McGinn trade derailed Sharks offense

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McGinn trade derailed Sharks offense

CALGARY The San Jose Sharks season wasnt going all that swimmingly even before general manager Doug Wilson sent winger Jamie McGinn to Colorado as part of a trade for Daniel Winnik and TJ Galiardi at the NHL trade deadline on Feb. 27.

But in the eight games that the Sharks have played since the deal, to say that the team is having trouble putting the puck in the net is an understatement.

The Sharks have just 12 goals since the trade, or 1.50 per game. Compare that to the eight previous games with McGinn still in the lineup, and San Jose had 24, or 3.0 per game.

Simply put, this is a team that, as it stands right now, doesnt have enough scorers. If it misses the postseason tournament for the first time since 2003, the McGinn trade will end up being a big reason why.

While McGinn wasnt one of the most prolific point producers on the Sharks, the 23-year-old was in the midst of his best season as a pro. He had 12 goals and 12 assists for 24 points, and coach Todd McLellan was complimentary of his improving game for virtually the entire season when asked about his rugged winger.

His presence and steady game also allowed McLellan to keep his top two scoring lines generally intact, give or take some tinkering here and there. Everything was in place.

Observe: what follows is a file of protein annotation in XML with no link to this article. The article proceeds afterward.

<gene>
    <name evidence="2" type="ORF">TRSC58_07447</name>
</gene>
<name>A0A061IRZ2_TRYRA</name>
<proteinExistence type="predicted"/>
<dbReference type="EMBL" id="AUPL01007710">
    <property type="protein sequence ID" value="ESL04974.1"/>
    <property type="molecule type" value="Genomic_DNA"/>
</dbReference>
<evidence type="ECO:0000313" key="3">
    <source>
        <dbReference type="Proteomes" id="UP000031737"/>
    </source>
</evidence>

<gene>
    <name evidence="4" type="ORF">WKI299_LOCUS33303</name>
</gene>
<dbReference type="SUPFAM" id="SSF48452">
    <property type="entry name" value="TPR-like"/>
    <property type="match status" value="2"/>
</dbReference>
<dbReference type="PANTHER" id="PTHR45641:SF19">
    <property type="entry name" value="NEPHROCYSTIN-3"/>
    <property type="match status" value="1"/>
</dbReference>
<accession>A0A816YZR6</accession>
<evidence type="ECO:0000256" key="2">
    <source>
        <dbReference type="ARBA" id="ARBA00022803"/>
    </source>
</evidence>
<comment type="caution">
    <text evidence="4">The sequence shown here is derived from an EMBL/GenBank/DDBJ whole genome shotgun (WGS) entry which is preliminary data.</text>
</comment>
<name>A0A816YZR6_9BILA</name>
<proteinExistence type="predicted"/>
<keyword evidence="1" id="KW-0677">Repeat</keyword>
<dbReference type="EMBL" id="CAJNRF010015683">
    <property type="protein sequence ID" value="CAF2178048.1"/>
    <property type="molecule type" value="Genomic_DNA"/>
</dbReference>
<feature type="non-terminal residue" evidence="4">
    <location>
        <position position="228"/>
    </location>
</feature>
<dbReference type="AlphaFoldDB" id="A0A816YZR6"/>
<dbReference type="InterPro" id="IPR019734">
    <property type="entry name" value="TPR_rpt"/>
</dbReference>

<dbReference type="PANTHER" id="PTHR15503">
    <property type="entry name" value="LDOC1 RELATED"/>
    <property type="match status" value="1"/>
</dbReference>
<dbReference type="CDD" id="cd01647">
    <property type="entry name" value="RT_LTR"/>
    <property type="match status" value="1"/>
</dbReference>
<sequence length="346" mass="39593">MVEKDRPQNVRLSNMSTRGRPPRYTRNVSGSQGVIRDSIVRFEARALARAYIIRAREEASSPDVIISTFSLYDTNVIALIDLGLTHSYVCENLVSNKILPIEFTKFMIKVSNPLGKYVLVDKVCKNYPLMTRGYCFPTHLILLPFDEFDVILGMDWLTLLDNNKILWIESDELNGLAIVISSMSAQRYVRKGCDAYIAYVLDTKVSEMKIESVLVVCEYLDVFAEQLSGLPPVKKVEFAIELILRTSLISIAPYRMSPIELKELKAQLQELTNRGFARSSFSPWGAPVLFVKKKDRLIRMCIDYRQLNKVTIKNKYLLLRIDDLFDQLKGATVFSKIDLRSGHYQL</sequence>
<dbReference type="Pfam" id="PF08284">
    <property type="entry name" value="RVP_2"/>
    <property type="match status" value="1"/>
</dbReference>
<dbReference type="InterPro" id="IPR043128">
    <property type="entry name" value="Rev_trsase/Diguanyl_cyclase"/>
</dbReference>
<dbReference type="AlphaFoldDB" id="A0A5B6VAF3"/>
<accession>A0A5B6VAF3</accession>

But in the last eight games, the numbers speak for themselves. Ryane Clowe has a single goal; Joe Pavelski and Patrick Marleau have a goal and an assist; and Tommy Wingels, who was playing on the second line before he was hurt in Edmonton, has one assist in seven games.

McGinn was part of the Sharks second power play unit at the time of the trade, and his absence is noticeable there, too. The team is a combined 3-for-21 in the since the trade with a man advantage, and all three of those goals have come from the top unit, as Logan Couture has two and Joe Thornton has one.

Players like Brad Winchester, Dominic Moore and Benn Ferriero all saw shifts on the power play against the Flames on Tuesday, and the second power play unit has generated absolutely nothing, regardless of who skates there.

RECAP: Sharks take overtime loss to Flames, 3-2

As for Winnik and Galiardi, theyve now gone a combined 53 games without a single goal, and Winniks assist on March 3 is the only point between the two new players. Granted, Winnik sees time on the penalty kill, something McGinn didnt do while with the Sharks, but thats not enough to justify the scoring discrepancy.

In seven games with his new club, McGinn is a point-per-game player with five goals and two assists for seven points. Hes also seen his ice time increase by almost three minutes a game with the Avalanche.